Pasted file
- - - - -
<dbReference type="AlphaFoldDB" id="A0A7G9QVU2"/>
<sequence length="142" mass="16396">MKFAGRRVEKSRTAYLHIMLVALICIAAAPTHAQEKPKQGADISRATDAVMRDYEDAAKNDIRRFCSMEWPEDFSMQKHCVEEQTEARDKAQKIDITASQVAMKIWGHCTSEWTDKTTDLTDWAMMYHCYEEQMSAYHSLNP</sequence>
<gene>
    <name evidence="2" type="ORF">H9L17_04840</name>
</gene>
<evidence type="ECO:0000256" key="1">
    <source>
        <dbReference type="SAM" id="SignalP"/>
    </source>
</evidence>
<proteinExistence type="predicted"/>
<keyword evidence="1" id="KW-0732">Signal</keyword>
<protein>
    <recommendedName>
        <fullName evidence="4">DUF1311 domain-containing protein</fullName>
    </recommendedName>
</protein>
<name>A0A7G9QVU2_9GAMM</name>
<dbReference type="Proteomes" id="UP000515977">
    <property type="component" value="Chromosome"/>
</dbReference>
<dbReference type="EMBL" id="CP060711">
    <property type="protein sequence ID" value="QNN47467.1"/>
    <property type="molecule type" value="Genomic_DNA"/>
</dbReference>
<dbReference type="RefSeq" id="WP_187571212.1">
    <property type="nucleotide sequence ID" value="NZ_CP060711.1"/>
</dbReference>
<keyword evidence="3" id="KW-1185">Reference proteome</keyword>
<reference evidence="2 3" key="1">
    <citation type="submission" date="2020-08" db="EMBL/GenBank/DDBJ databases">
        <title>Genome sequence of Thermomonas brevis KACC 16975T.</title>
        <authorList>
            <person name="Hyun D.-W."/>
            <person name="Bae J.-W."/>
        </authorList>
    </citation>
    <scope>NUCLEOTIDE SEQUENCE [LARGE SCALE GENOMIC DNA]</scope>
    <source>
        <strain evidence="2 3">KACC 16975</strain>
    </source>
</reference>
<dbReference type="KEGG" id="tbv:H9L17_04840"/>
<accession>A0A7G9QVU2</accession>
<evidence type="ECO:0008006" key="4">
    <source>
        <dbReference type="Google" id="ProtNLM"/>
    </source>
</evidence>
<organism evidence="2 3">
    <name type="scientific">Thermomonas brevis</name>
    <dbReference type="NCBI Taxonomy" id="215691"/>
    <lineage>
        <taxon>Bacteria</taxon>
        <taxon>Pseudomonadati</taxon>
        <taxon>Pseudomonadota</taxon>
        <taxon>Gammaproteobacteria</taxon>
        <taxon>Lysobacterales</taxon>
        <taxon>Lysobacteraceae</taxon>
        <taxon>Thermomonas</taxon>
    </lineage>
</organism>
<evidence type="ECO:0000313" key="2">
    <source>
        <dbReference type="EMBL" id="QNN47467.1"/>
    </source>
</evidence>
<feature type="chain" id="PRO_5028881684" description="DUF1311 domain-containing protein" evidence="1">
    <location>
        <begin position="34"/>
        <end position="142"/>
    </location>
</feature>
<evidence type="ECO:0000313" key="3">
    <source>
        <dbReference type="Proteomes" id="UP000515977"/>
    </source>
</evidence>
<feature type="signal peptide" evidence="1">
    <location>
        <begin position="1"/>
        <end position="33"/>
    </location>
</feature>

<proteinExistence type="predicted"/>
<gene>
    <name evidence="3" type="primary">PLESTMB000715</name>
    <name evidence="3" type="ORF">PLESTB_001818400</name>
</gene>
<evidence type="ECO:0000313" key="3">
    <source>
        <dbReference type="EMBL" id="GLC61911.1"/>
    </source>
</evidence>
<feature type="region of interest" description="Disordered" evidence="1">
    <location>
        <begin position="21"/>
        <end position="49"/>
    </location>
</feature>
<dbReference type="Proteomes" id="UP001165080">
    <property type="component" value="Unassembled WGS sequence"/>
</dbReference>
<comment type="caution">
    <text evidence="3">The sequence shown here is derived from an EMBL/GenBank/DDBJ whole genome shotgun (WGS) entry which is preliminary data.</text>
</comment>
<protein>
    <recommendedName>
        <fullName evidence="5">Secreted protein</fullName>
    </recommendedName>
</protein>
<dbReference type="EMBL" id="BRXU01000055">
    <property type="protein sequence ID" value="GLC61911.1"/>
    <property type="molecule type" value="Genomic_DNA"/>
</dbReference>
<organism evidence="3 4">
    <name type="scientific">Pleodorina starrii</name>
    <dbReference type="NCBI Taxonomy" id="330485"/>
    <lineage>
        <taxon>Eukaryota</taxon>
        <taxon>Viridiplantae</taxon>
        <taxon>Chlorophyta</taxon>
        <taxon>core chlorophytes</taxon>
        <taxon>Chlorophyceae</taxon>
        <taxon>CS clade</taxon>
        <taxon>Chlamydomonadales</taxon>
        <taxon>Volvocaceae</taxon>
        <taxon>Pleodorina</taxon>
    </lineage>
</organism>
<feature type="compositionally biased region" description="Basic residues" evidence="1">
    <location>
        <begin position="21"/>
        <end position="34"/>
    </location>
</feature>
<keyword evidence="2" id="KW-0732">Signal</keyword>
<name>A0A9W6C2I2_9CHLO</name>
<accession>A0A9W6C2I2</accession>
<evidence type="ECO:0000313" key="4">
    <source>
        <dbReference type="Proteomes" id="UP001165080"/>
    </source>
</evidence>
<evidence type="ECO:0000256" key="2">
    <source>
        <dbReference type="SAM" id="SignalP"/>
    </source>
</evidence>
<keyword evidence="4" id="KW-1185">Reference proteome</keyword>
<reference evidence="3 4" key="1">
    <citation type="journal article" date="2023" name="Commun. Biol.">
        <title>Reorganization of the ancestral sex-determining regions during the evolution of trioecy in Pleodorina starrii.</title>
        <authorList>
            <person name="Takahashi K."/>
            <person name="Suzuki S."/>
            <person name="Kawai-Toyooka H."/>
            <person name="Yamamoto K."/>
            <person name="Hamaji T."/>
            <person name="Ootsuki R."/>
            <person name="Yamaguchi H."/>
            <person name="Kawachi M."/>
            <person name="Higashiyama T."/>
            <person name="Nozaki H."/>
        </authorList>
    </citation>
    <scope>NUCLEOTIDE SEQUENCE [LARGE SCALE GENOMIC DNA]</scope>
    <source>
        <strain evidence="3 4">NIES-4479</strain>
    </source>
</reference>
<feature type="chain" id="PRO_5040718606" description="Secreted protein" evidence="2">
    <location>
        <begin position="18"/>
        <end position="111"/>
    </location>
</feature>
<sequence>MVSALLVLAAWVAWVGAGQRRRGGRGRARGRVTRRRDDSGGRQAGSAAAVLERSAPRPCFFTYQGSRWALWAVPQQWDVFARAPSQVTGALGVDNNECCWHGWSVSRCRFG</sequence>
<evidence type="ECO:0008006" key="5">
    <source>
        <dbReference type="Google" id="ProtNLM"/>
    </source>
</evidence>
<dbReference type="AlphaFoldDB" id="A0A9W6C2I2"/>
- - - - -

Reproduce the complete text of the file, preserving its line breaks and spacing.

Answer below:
<dbReference type="AlphaFoldDB" id="A0A7G9QVU2"/>
<sequence length="142" mass="16396">MKFAGRRVEKSRTAYLHIMLVALICIAAAPTHAQEKPKQGADISRATDAVMRDYEDAAKNDIRRFCSMEWPEDFSMQKHCVEEQTEARDKAQKIDITASQVAMKIWGHCTSEWTDKTTDLTDWAMMYHCYEEQMSAYHSLNP</sequence>
<gene>
    <name evidence="2" type="ORF">H9L17_04840</name>
</gene>
<evidence type="ECO:0000256" key="1">
    <source>
        <dbReference type="SAM" id="SignalP"/>
    </source>
</evidence>
<proteinExistence type="predicted"/>
<keyword evidence="1" id="KW-0732">Signal</keyword>
<protein>
    <recommendedName>
        <fullName evidence="4">DUF1311 domain-containing protein</fullName>
    </recommendedName>
</protein>
<name>A0A7G9QVU2_9GAMM</name>
<dbReference type="Proteomes" id="UP000515977">
    <property type="component" value="Chromosome"/>
</dbReference>
<dbReference type="EMBL" id="CP060711">
    <property type="protein sequence ID" value="QNN47467.1"/>
    <property type="molecule type" value="Genomic_DNA"/>
</dbReference>
<dbReference type="RefSeq" id="WP_187571212.1">
    <property type="nucleotide sequence ID" value="NZ_CP060711.1"/>
</dbReference>
<keyword evidence="3" id="KW-1185">Reference proteome</keyword>
<reference evidence="2 3" key="1">
    <citation type="submission" date="2020-08" db="EMBL/GenBank/DDBJ databases">
        <title>Genome sequence of Thermomonas brevis KACC 16975T.</title>
        <authorList>
            <person name="Hyun D.-W."/>
            <person name="Bae J.-W."/>
        </authorList>
    </citation>
    <scope>NUCLEOTIDE SEQUENCE [LARGE SCALE GENOMIC DNA]</scope>
    <source>
        <strain evidence="2 3">KACC 16975</strain>
    </source>
</reference>
<dbReference type="KEGG" id="tbv:H9L17_04840"/>
<accession>A0A7G9QVU2</accession>
<evidence type="ECO:0008006" key="4">
    <source>
        <dbReference type="Google" id="ProtNLM"/>
    </source>
</evidence>
<organism evidence="2 3">
    <name type="scientific">Thermomonas brevis</name>
    <dbReference type="NCBI Taxonomy" id="215691"/>
    <lineage>
        <taxon>Bacteria</taxon>
        <taxon>Pseudomonadati</taxon>
        <taxon>Pseudomonadota</taxon>
        <taxon>Gammaproteobacteria</taxon>
        <taxon>Lysobacterales</taxon>
        <taxon>Lysobacteraceae</taxon>
        <taxon>Thermomonas</taxon>
    </lineage>
</organism>
<evidence type="ECO:0000313" key="2">
    <source>
        <dbReference type="EMBL" id="QNN47467.1"/>
    </source>
</evidence>
<feature type="chain" id="PRO_5028881684" description="DUF1311 domain-containing protein" evidence="1">
    <location>
        <begin position="34"/>
        <end position="142"/>
    </location>
</feature>
<evidence type="ECO:0000313" key="3">
    <source>
        <dbReference type="Proteomes" id="UP000515977"/>
    </source>
</evidence>
<feature type="signal peptide" evidence="1">
    <location>
        <begin position="1"/>
        <end position="33"/>
    </location>
</feature>

<proteinExistence type="predicted"/>
<gene>
    <name evidence="3" type="primary">PLESTMB000715</name>
    <name evidence="3" type="ORF">PLESTB_001818400</name>
</gene>
<evidence type="ECO:0000313" key="3">
    <source>
        <dbReference type="EMBL" id="GLC61911.1"/>
    </source>
</evidence>
<feature type="region of interest" description="Disordered" evidence="1">
    <location>
        <begin position="21"/>
        <end position="49"/>
    </location>
</feature>
<dbReference type="Proteomes" id="UP001165080">
    <property type="component" value="Unassembled WGS sequence"/>
</dbReference>
<comment type="caution">
    <text evidence="3">The sequence shown here is derived from an EMBL/GenBank/DDBJ whole genome shotgun (WGS) entry which is preliminary data.</text>
</comment>
<protein>
    <recommendedName>
        <fullName evidence="5">Secreted protein</fullName>
    </recommendedName>
</protein>
<dbReference type="EMBL" id="BRXU01000055">
    <property type="protein sequence ID" value="GLC61911.1"/>
    <property type="molecule type" value="Genomic_DNA"/>
</dbReference>
<organism evidence="3 4">
    <name type="scientific">Pleodorina starrii</name>
    <dbReference type="NCBI Taxonomy" id="330485"/>
    <lineage>
        <taxon>Eukaryota</taxon>
        <taxon>Viridiplantae</taxon>
        <taxon>Chlorophyta</taxon>
        <taxon>core chlorophytes</taxon>
        <taxon>Chlorophyceae</taxon>
        <taxon>CS clade</taxon>
        <taxon>Chlamydomonadales</taxon>
        <taxon>Volvocaceae</taxon>
        <taxon>Pleodorina</taxon>
    </lineage>
</organism>
<feature type="compositionally biased region" description="Basic residues" evidence="1">
    <location>
        <begin position="21"/>
        <end position="34"/>
    </location>
</feature>
<keyword evidence="2" id="KW-0732">Signal</keyword>
<name>A0A9W6C2I2_9CHLO</name>
<accession>A0A9W6C2I2</accession>
<evidence type="ECO:0000313" key="4">
    <source>
        <dbReference type="Proteomes" id="UP001165080"/>
    </source>
</evidence>
<evidence type="ECO:0000256" key="2">
    <source>
        <dbReference type="SAM" id="SignalP"/>
    </source>
</evidence>
<keyword evidence="4" id="KW-1185">Reference proteome</keyword>
<reference evidence="3 4" key="1">
    <citation type="journal article" date="2023" name="Commun. Biol.">
        <title>Reorganization of the ancestral sex-determining regions during the evolution of trioecy in Pleodorina starrii.</title>
        <authorList>
            <person name="Takahashi K."/>
            <person name="Suzuki S."/>
            <person name="Kawai-Toyooka H."/>
            <person name="Yamamoto K."/>
            <person name="Hamaji T."/>
            <person name="Ootsuki R."/>
            <person name="Yamaguchi H."/>
            <person name="Kawachi M."/>
            <person name="Higashiyama T."/>
            <person name="Nozaki H."/>
        </authorList>
    </citation>
    <scope>NUCLEOTIDE SEQUENCE [LARGE SCALE GENOMIC DNA]</scope>
    <source>
        <strain evidence="3 4">NIES-4479</strain>
    </source>
</reference>
<feature type="chain" id="PRO_5040718606" description="Secreted protein" evidence="2">
    <location>
        <begin position="18"/>
        <end position="111"/>
    </location>
</feature>
<sequence>MVSALLVLAAWVAWVGAGQRRRGGRGRARGRVTRRRDDSGGRQAGSAAAVLERSAPRPCFFTYQGSRWALWAVPQQWDVFARAPSQVTGALGVDNNECCWHGWSVSRCRFG</sequence>
<evidence type="ECO:0008006" key="5">
    <source>
        <dbReference type="Google" id="ProtNLM"/>
    </source>
</evidence>
<dbReference type="AlphaFoldDB" id="A0A9W6C2I2"/>